• Expanding eligibility of HOPE VI projects (see section 1.11.C.2.c)
  • Allowing PHAs to apply for a joint RAD–Choice Neighborhoods implementation grant under the notice of funding availability (NOFA) for these grants (see section 1.11.C.2.c)

Also for public housing, the list includes five changes that are not subject to notice and comment:

  • Eliminating the caps on awards to PHAs and to mixed-finance projects (see section 1.11.C.2.c)
  • Exempting awarded projects from scoring under the Public Housing Assessment System (PHAS) to support redevelopment planning and the need for temporary relocation during construction (see section 1.5.I)
  • Providing contract rents at fiscal year 2012 rent levels (as posted in the RAD application) for all applications submitted before the end of calendar year 2013 (see sections 1.6.B.5 and 1.7.A.5 and Attachment 1C)
  • Allowing PHAs to adjust subsidy (and initial contract rents) across multiple projects to facilitate financing (see sections 1.6.B.5, 1.7.A.5, and 1.9.D)
  • Allowing Moving to Work (MTW) agencies applying to convert two or more projects to use their MTW block grant flexibility to set initial contract rents, subject to RAD rent caps and continued service requirements (see sections 1.6.B.5, 1.7.A.5, and 1.9.D)

For a more comprehensive section-by-section summary of changes that HUD has made to the RAD program instructions, see Appendix V of Notice PIH 2012-32, REV-1, which includes two tables, one listing program revisions and the other listing program clarifications. HUD has also posted another very helpful tool—a redline version of Notice PIH 2012-32, REV-1, which highlights all of the changes to the RAD program instructions.

To stay updated, follow the #RAD tag to keep up with all related blog posts or subscribe to the PIH Alert and Housing Resource Newsletter.

Topics: Choice Neighborhoods, MTW, PHAS, PIH Alert, PIH notices, Program News and Notices, public housing conversion, RAD

Achieving maximum occupancy: Tip #5

Posted by NMA on Oct 18, 2012 11:23:17 AM

Terry ProvanceTip #5: Plan for the future.

In Tip #2, I mentioned that the property manager should track the occupancy rate on a monthly basis. In doing so, your PHA will know whether the rate is improving, getting worse, or staying the same. But tracking is an ongoing process, and as your PHA approaches the end of its fiscal year, it will need to set new goals and plan for the following year, taking into consideration the identified problems and strengths.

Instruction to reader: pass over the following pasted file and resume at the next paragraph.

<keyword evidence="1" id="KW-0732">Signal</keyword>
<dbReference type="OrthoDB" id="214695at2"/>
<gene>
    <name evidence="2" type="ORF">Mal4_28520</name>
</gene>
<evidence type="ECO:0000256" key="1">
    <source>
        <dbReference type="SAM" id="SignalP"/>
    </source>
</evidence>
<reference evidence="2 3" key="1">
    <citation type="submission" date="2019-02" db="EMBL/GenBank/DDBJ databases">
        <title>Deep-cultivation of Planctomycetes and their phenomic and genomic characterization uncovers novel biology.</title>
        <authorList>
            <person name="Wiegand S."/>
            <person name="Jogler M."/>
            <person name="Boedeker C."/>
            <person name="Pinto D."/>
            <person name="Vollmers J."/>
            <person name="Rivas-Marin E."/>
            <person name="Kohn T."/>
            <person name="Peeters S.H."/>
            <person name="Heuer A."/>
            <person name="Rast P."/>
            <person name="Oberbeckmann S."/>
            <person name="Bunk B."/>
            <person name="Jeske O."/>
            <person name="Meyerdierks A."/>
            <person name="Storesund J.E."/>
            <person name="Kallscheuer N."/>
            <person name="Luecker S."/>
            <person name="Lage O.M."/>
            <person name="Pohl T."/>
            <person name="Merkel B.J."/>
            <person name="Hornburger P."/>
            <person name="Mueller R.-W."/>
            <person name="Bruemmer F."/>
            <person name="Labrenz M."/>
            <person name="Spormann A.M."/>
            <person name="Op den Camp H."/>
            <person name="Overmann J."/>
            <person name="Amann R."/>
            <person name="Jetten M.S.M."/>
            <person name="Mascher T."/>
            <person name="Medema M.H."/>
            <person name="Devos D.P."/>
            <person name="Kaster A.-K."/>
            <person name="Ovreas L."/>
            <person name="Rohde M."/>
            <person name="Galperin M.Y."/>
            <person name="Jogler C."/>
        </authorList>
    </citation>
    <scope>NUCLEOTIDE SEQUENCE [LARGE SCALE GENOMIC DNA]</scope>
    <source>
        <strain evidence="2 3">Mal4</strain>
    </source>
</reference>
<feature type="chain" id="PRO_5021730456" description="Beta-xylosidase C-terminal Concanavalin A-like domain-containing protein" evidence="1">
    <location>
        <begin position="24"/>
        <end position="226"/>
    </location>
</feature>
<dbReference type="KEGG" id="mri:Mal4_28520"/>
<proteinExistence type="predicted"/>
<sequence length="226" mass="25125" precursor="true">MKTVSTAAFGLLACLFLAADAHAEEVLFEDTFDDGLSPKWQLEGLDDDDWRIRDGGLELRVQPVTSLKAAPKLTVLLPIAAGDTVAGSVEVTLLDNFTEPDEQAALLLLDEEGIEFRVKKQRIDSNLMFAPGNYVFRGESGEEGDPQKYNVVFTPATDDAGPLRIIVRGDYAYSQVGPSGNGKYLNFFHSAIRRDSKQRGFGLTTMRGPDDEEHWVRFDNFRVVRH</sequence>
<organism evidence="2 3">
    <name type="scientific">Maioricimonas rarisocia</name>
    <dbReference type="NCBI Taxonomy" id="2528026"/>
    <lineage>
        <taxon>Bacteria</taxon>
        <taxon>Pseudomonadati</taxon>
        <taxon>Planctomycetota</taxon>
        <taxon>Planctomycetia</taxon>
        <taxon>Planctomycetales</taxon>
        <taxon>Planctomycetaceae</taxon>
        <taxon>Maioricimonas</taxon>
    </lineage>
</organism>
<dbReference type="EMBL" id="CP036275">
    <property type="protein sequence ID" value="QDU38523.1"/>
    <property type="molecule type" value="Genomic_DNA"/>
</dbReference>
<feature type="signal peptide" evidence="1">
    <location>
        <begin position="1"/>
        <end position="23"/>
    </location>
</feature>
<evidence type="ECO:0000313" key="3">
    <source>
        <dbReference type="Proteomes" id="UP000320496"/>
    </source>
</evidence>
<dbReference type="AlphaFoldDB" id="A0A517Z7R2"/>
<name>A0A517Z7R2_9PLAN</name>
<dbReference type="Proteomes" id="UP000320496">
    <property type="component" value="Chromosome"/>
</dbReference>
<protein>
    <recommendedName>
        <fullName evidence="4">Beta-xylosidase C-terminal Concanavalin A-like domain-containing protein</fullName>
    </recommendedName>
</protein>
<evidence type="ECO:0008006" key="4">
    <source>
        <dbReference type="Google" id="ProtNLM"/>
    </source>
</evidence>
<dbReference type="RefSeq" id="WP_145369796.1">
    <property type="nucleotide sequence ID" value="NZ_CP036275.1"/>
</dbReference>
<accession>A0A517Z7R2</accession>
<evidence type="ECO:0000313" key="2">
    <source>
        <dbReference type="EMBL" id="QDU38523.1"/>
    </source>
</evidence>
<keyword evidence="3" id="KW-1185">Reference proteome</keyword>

This is an activity that should happen at the time of annual budget planning for the development. Keep in mind that planning is an area where everyone — development staff, the property manager, the asset manager, and executive management — needs to be in agreement.

Each development's occupancy rate is different,

and planning for each will likewise differ.

In order for your PHA to obtain the maximum score for occupancy in the PHAS management indicator, each development needs to achieve at least a 98 percent occupancy rate. How difficult a task this will be depends on the current circumstances at each development. If the development is having difficulty filling units and is experiencing a low occupancy rate, it could be quite challenging to achieve a 98 percent rate in the next year.

Taking such issues into consideration, your PHA needs to set goals that are realistic, but should also push the staff to do the best they can. If little is expected, little will be gained. On the other hand, if the development is already at 98 percent or higher, there may not be much more they have to do to maintain that rate, other than to keep doing what they're doing and monitor monthly in order to spot and correct any negative trends before they become a major concern.

To review, here are the five steps I've discussed to help your agency maximize occupancy under PHAS:

Remember, occupancy is the lifeblood of rental housing, and your occupancy rate has potential effects on every aspect of program operation. Understanding how to fill units and keep them filled is therefore essential — not just for improving PHAS scores, but for improving the overall health of your agency.

Terry Provance has been a trainer and consultant at Nan McKay and Associates since 1999. He specializes in the public housing program and is responsible for writing and keeping staff updated on asset management materials. He recently took the lead role in creating and developing NMA's new PH Occupancy Tracking Tool, which can be used by any rental development, whether or not it's HUD-assisted, including mixed finance and LIHTC properties.

Topics: asset management, blended occupancy, LIHTC, mixed financing, occupancy, PHAS, Trainers and Consultants

Achieving maximum occupancy: Tip #4

Posted by NMA on Oct 15, 2012 12:07:59 PM

Terry ProvanceTip #4: Take marketing into account.

Marketing involves "closing the deal," and PHAs often fall short in this area.

Conditions that contribute to successful marketing include meeting the specific needs of your customers, effective outreach, good curb appeal (including what the family has heard about maintenance performance), and positive applicant perceptions regarding security.

Marketing is an ongoing process. It involves marketing potential

and location, strategies and techniques, and attracting and selling.

Good selling points include local grocery stores, child care,